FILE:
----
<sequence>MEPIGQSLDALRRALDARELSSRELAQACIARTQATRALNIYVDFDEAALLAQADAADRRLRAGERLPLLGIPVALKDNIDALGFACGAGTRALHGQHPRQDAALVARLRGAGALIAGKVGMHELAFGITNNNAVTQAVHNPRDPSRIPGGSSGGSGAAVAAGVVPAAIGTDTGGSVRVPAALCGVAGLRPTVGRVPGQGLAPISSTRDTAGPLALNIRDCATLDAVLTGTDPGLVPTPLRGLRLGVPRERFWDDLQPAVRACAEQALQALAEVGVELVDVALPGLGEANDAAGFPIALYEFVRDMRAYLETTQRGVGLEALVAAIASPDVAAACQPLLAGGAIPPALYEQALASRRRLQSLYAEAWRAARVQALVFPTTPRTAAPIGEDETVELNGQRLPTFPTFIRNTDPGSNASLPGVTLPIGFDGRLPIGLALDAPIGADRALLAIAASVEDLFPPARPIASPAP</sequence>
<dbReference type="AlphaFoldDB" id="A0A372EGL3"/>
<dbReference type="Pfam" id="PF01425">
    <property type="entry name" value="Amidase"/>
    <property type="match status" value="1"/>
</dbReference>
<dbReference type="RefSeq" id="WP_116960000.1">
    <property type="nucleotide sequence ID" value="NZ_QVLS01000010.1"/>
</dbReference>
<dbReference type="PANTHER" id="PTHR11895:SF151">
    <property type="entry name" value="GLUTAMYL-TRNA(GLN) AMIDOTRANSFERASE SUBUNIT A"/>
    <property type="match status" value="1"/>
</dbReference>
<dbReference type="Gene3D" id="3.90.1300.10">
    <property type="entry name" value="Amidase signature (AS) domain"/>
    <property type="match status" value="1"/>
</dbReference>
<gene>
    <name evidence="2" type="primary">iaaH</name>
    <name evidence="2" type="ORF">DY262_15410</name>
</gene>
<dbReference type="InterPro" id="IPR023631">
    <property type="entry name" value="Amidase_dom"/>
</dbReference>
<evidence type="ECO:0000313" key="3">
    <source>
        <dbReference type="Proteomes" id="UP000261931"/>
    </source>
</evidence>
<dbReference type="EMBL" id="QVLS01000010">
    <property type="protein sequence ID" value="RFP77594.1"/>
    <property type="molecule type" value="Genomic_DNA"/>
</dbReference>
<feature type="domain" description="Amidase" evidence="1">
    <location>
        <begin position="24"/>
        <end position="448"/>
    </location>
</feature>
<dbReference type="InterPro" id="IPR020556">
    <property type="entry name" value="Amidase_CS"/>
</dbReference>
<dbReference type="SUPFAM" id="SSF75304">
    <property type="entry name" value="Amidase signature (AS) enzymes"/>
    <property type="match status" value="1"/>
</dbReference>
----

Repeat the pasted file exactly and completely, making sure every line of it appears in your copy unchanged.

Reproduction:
<sequence>MEPIGQSLDALRRALDARELSSRELAQACIARTQATRALNIYVDFDEAALLAQADAADRRLRAGERLPLLGIPVALKDNIDALGFACGAGTRALHGQHPRQDAALVARLRGAGALIAGKVGMHELAFGITNNNAVTQAVHNPRDPSRIPGGSSGGSGAAVAAGVVPAAIGTDTGGSVRVPAALCGVAGLRPTVGRVPGQGLAPISSTRDTAGPLALNIRDCATLDAVLTGTDPGLVPTPLRGLRLGVPRERFWDDLQPAVRACAEQALQALAEVGVELVDVALPGLGEANDAAGFPIALYEFVRDMRAYLETTQRGVGLEALVAAIASPDVAAACQPLLAGGAIPPALYEQALASRRRLQSLYAEAWRAARVQALVFPTTPRTAAPIGEDETVELNGQRLPTFPTFIRNTDPGSNASLPGVTLPIGFDGRLPIGLALDAPIGADRALLAIAASVEDLFPPARPIASPAP</sequence>
<dbReference type="AlphaFoldDB" id="A0A372EGL3"/>
<dbReference type="Pfam" id="PF01425">
    <property type="entry name" value="Amidase"/>
    <property type="match status" value="1"/>
</dbReference>
<dbReference type="RefSeq" id="WP_116960000.1">
    <property type="nucleotide sequence ID" value="NZ_QVLS01000010.1"/>
</dbReference>
<dbReference type="PANTHER" id="PTHR11895:SF151">
    <property type="entry name" value="GLUTAMYL-TRNA(GLN) AMIDOTRANSFERASE SUBUNIT A"/>
    <property type="match status" value="1"/>
</dbReference>
<dbReference type="Gene3D" id="3.90.1300.10">
    <property type="entry name" value="Amidase signature (AS) domain"/>
    <property type="match status" value="1"/>
</dbReference>
<gene>
    <name evidence="2" type="primary">iaaH</name>
    <name evidence="2" type="ORF">DY262_15410</name>
</gene>
<dbReference type="InterPro" id="IPR023631">
    <property type="entry name" value="Amidase_dom"/>
</dbReference>
<evidence type="ECO:0000313" key="3">
    <source>
        <dbReference type="Proteomes" id="UP000261931"/>
    </source>
</evidence>
<dbReference type="EMBL" id="QVLS01000010">
    <property type="protein sequence ID" value="RFP77594.1"/>
    <property type="molecule type" value="Genomic_DNA"/>
</dbReference>
<feature type="domain" description="Amidase" evidence="1">
    <location>
        <begin position="24"/>
        <end position="448"/>
    </location>
</feature>
<dbReference type="InterPro" id="IPR020556">
    <property type="entry name" value="Amidase_CS"/>
</dbReference>
<dbReference type="SUPFAM" id="SSF75304">
    <property type="entry name" value="Amidase signature (AS) enzymes"/>
    <property type="match status" value="1"/>
</dbReference>